Basic training plan for walking

Basic training plan for walking

The basis for all walking or mountain fitness is a good aerobic base. This article describes the key information you need to measure your fitness including your resting heart rate, maximum heart rate and how to begin a training programme for aerobic fitness.

When you talk about overall fitness for walking or mountaineering, you have to concentrate on the cardiovascular or aerobic system. This combination of your heart and lungs is the powerhouse of your body. Whatever you are doing, whether it's scrambling on the Aonach Eagach or trekking in Nepal, this is what fuels your muscles with oxygenated blood.

This combination of your heart and lungs is the powerhouse of your body

Benefits
  • Increases heart and lung efficiency - left ventricle increases in size, pumping more blood in one cycle
  • Increases muscles ability to use oxygen
  • Reduces fat both on and in the body
  • Lowers resting heart rate - a good indicator of how much fitter you are getting
  • Lowers blood pressure
  • Reduces stress
  • Reduces risk of coronary disease
How do you train?

There are many different activities you can choose, depending on your situation and what you enjoy:
  • Running
  • Cycling - road, mountain or gym
  • Swimming
  • Aerobics
  • Walking - with intent!
Heart rates and HRMs

However you decide to train, the most accurate way to judge your intensity of effort is by monitoring your heart rate (HR) in beats per minute (bpm). You can do this manually or with a heart rate monitor (HRM). The table below lets you see what intensity you need to work at depending on what you want. The percentages shown relate to your maximum heart rate (MHR).
  • 60-70 % - recovery or fat burning zone.
  • 70-80 % - aerobic zone - heart and lungs trained.
  • 80-90 % - anaerobic zone - muscles are trained to work under stress (lactic acid not dispersed quickly enough).
  • 90-100 % - redline zone - very high intensity, very short duration specialised training.
Sprint up a steep hill as fast as you can © Sarah Stirling
Sprinting up a hillMaximum Heart Rate

Finding out your MHR is best done in a laboratory under controlled conditions, but you could warm up and sprint up a steep hill as fast as you possibly can and measure your HR using a HRM to get a good idea of your max. As a very rough guide, you can use a formula to calculate your maximum heart rate. This is 220 minus your age (230 for women).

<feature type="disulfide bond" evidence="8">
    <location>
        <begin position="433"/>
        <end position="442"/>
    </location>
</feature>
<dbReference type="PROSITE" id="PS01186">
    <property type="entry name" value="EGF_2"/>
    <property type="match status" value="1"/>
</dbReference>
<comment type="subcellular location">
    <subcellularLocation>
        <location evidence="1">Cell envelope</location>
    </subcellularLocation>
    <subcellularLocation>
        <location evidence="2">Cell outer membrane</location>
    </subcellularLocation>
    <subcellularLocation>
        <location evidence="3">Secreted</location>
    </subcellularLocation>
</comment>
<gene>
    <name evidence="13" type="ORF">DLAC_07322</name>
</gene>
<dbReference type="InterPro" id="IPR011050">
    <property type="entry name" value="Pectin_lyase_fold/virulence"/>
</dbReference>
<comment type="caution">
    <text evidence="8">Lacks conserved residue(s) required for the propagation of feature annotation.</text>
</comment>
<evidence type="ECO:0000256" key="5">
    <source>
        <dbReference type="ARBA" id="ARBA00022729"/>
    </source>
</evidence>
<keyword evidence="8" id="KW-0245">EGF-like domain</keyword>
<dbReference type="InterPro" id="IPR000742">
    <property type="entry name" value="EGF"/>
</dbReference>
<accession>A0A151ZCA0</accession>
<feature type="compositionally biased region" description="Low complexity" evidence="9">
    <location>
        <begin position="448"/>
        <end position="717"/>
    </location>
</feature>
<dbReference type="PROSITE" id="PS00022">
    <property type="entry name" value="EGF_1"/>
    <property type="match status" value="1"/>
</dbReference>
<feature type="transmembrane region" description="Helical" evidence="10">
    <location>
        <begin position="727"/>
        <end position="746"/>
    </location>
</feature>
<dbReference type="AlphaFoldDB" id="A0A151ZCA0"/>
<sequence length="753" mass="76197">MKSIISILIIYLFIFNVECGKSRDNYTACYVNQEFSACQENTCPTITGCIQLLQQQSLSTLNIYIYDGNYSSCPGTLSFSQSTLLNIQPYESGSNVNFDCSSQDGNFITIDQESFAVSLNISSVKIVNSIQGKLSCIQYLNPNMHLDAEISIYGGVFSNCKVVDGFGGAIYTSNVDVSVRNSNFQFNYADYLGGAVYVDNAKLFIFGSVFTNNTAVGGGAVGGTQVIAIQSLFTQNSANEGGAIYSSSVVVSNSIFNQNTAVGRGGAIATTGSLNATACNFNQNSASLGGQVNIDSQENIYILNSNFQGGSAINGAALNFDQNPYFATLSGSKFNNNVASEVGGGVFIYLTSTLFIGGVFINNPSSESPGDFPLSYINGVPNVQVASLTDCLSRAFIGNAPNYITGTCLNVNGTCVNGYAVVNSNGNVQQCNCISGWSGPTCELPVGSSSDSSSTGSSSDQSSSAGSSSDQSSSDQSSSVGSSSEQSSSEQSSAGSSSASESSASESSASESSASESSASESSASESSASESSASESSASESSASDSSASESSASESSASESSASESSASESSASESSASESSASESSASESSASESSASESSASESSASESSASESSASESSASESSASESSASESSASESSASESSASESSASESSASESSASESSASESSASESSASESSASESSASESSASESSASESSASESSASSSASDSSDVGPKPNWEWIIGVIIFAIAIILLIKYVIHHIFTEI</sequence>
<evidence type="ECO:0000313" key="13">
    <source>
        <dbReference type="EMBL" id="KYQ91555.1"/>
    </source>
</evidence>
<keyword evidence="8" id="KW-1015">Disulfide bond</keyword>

For a walker aged 38:

220-38 = 182

Aerobic Training Zone

To find out your aerobic training zone, multiply by the appropriate fraction of your MHR. Using the above example,

182 x 0.70 = 127.4
182 x 0.80 = 145.6

So, in this case, the aerobic training zone is between 127 and 146 bpm.

Don't overdo it to start with - approach with knowledge!

Below is a ready reckoning table:

Age MHR 85% MHR 75% MHR 65% MHR
15 205 174 153 133
20 200 170 150 130
25 195 166 146 127
30 190 162 143 124
35 185 157 139 120
45 175 149 131 114
55 165 140 124 107
65 155 132 116 101
75 145 123 109 94

NB, this is a guide only. Everyone is individual and these figures will not be accurate for all. You also need to measure your MHR according to your preferred activity (you'll find that when running your MHR will be greater than the figures obtained when cycling).

How often?

If you are not used to training, begin with no more than 20-30 minutes exercise three times a week.
Over a period of four to five weeks increase the quantity to five sessions per week, with two at about 50 minutes.
Vary what you do in exercise and on terrain - up and down hill or cross-country if possible for both mental and physical variation.
Keep a record of how long you exercise, the distances you cover and your resting heart rate (RHR) in the morning. It should get lower over the month as you get fitter.
Don't overdo it to start with - approach with knowledge!

How does it feel?

If you find that your MHR is elevated by more than ten per cent, ease back on your exercise level. You may be coming down with a cold, or not properly recovered from previous training or exercise session.
If you find that you easily cope with the level of exercise, you can increase the frequency, intensity or duration - but don't try to do too much too soon. It's better to finish training with 'a little left in the tank' rather than be totally exhausted and unable to train again for a week!

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